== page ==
Another embodiment provides a stackable optical fiber organizer for protecting and storing optical fibers and comprises a housing having a first level separated from a second level, a first fiber port on the first level and a second fiber port on the second level, and a plurality of eccentric fiber channels formed on the first level, each channel having a passage for communicating fiber with an adjacent channel, an outermost one of the channels including a passage for communicating fiber with the first fiber port on the first level, an innermost one of the channels including a passage for communicating fiber to the second fiber port on the second level, a transition channel between the innermost and outermost channels, and a fiber splice device mounted in the transition channel. The optical fiber organizer further comprises receptacle means in the transition channel for receiving the fiber splice device, the splice device being press fit in the receptacle means.

Still another embodiment provides a plurality of optical fiber organizers for protecting and storing optical fibers and comprises a plurality of stacked housings, each housing having a first level separated from a second level, a first fiber port on the first level and a second fiber port on the second level, a plurality of eccentric fiber channels formed on the first level, each channel having a passage for communicating fiber with an adjacent channel, an outermost one of the concentric channels including a passage for communicating fiber with the first fiber port on the first level, an innermost one of the channels including a passage for communicating fiber to the second fiber port on the second level, and hinge means for interconnecting the housings. The optical fiber organizers further comprise a transition channel between the innermost and outermost channels, means mounted in the transition channel for splicing optical fiber, and receptacle means in the transition channel for receiving an optical fiber splice device, the splice device being press fit in the receptacle means. The plurality of stacked housings are pivotably interconnected by the hinge means.

A further embodiment provides a method of protecting and storing optical fibers and comprises the steps of providing a housing having a first level separated from a second level, providing a first fiber port on the first level and a second fiber port on the second level, providing a plurality of nested fiber channels on the first level, threading a first optical fiber through the first port and through a passage into an outermost one of the channels, winding multiple loops of the first fiber in the outermost channel, threading the first fiber through a passage from the outermost channel into a transition channel, inserting the first fiber in a splice device provided in the transition channel, threading a second optical fiber through the second fiber port and through a passage into an innermost one of the channels, winding multiple loops of the second fiber in the innermost channel, threading the second fiber through a passage from the innermost channel into the transition channel, inserting the second fiber in the splice device, and splicing the first and second fibers together in the splice device.

As it can be seen, the principal advantages of this embodiment include storage of ribbon fibers but may also store discrete fibers. The organizer houses and protects both mechanical and fusion splice devices for the discrete and ribbon fibers. The organizer creates a small, compact housing for placement with parent devices which individually separates the fiber and its associated splice device from other fibers and splice devices, and separates fiber slack from incoming and outgoing fibers in two separate fiber slack channel areas. The housing self-hinges to adjacent housings for pivotally interconnecting the housings in stacked relationship. The channel diameters ensure that no fibers will go below the minimum fiber bend diameter and avoid ribbon fiber cross-over by providing two channels of fiber slack storage. The organizer also allows for easy removal of fiber slack for re-configuring and re-splicing fibers. Each organizer has a flat working surface to attach to various splicing rigs and fixtures. This minimizes the amount of slack fiber removed from the organizer for splicing and minimizes the chances of inducing significant stress within the stored fibers. The organizer also stores ribbon fibers without transitioning or twisting the fibers into the splicing devices.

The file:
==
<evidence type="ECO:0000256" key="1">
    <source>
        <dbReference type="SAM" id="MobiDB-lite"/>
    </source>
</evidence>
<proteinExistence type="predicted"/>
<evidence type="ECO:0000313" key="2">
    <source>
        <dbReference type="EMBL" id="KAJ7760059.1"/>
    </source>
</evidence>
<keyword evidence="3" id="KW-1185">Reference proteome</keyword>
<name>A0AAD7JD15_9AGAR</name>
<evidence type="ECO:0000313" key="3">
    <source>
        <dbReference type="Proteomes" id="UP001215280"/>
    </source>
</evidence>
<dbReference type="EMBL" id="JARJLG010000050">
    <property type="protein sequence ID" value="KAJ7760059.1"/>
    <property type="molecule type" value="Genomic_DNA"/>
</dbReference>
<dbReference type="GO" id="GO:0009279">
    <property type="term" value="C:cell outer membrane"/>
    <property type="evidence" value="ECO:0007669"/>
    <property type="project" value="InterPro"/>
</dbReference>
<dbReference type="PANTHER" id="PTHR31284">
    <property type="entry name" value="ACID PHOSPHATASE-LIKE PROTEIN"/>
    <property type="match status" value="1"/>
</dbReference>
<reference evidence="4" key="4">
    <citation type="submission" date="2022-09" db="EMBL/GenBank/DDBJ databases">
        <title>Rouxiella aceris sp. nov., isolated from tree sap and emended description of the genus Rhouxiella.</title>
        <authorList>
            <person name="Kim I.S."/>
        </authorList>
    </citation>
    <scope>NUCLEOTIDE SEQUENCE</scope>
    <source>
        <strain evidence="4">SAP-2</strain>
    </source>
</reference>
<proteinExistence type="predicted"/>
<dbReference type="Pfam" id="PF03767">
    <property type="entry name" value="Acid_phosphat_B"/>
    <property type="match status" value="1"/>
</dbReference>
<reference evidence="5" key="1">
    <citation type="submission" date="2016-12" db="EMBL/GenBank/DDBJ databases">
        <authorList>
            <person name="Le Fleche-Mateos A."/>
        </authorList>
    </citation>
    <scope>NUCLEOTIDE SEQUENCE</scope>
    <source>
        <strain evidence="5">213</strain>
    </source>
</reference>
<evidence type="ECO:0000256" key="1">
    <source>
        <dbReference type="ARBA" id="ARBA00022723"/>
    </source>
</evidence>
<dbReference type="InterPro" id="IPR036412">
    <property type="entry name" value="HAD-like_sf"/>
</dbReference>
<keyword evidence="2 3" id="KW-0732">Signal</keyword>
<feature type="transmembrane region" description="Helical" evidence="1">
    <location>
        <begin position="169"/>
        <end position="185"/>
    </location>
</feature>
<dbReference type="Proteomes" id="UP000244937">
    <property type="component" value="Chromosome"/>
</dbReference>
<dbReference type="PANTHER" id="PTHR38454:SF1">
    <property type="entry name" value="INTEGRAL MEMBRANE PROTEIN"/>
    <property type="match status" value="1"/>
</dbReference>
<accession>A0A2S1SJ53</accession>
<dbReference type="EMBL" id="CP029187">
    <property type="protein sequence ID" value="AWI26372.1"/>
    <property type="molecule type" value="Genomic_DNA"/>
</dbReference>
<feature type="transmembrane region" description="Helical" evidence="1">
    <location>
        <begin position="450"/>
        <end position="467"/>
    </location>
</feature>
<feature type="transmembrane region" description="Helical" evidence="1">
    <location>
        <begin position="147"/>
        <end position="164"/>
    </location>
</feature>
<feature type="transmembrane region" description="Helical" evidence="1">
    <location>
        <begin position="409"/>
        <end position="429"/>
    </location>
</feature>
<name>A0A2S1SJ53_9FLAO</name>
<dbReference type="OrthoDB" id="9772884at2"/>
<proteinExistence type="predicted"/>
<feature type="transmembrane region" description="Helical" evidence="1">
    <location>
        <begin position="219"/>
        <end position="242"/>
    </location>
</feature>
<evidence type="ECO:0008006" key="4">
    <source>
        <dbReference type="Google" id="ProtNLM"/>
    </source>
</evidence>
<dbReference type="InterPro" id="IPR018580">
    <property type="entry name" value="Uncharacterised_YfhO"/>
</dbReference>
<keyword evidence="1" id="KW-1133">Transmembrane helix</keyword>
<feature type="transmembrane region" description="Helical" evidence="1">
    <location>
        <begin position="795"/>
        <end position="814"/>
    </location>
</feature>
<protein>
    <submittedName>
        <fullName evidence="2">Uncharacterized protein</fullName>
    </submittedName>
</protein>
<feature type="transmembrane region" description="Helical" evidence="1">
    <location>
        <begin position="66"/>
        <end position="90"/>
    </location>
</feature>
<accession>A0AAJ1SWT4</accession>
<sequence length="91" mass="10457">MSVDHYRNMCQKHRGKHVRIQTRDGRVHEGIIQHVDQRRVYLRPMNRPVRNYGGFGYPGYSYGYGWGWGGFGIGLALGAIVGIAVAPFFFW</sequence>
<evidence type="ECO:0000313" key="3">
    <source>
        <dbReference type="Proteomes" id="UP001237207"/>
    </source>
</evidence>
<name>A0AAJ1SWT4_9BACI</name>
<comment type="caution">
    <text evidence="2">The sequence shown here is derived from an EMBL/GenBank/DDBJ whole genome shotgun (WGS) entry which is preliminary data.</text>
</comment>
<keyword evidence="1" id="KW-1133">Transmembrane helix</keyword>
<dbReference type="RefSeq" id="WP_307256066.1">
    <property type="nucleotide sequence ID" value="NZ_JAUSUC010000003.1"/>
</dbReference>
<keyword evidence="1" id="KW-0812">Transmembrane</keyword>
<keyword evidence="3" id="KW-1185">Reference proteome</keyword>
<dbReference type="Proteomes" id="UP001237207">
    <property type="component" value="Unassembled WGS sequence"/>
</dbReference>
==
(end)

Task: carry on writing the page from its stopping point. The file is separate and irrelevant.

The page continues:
Combining the features of this embodiment creates a small compact organizer which is easy to install and reconfigure optical fibers and fiber interconnection devices, i.e., splice devices, which controls the minimum fiber bend diameter, which minimizes the stresses within the stored fibers, which allows storage of multiple loops of fibers which separately enter the organizer and which avoids cross-over of those fibers.

Although an illustrative embodiment has been shown and described, a wide range of modifications, change and substitution is contemplated in the foregoing disclosure and in some instances, some features of the embodiments may be employed without a corresponding use of other features. Accordingly, it is appropriate that the appended claims be construed broadly and in a manner consistent with the scope of the embodiment disclosed herein.

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Classifications
U.S. Classification385/135, 385/137
International ClassificationG02B6/44
Cooperative ClassificationG02B6/445, G02B6/4455, G02B6/444, G02B6/4454
European ClassificationG02B6/44C8A6S2, G02B6/44C8A, G02B6/44C8A6S
Legal Events
DateCodeEventDescription
Oct 19, 2010FPExpired due to failure to pay maintenance fee
Effective date: 20100901
Sep 1, 2010LAPSLapse for failure to pay maintenance fees
Apr 5, 2010REMIMaintenance fee reminder mailed
Mar 1, 2006FPAYFee payment
Year of fee payment: 8
Mar 19, 2002REMIMaintenance fee reminder mailed
Feb 28, 2002FPAYFee payment
Year of fee payment: 4
Jun 30, 1997ASAssignment
Owner name: MINNESOTA MINING AND MANUFACTURING COMPANY, MINNES
Free format text: ASSIGNMENT OF ASSIGNORS INTEREST;ASSIGNOR:PULIDO, JACQUELINE J.;REEL/FRAME:008746/0171
Effective date: 19970410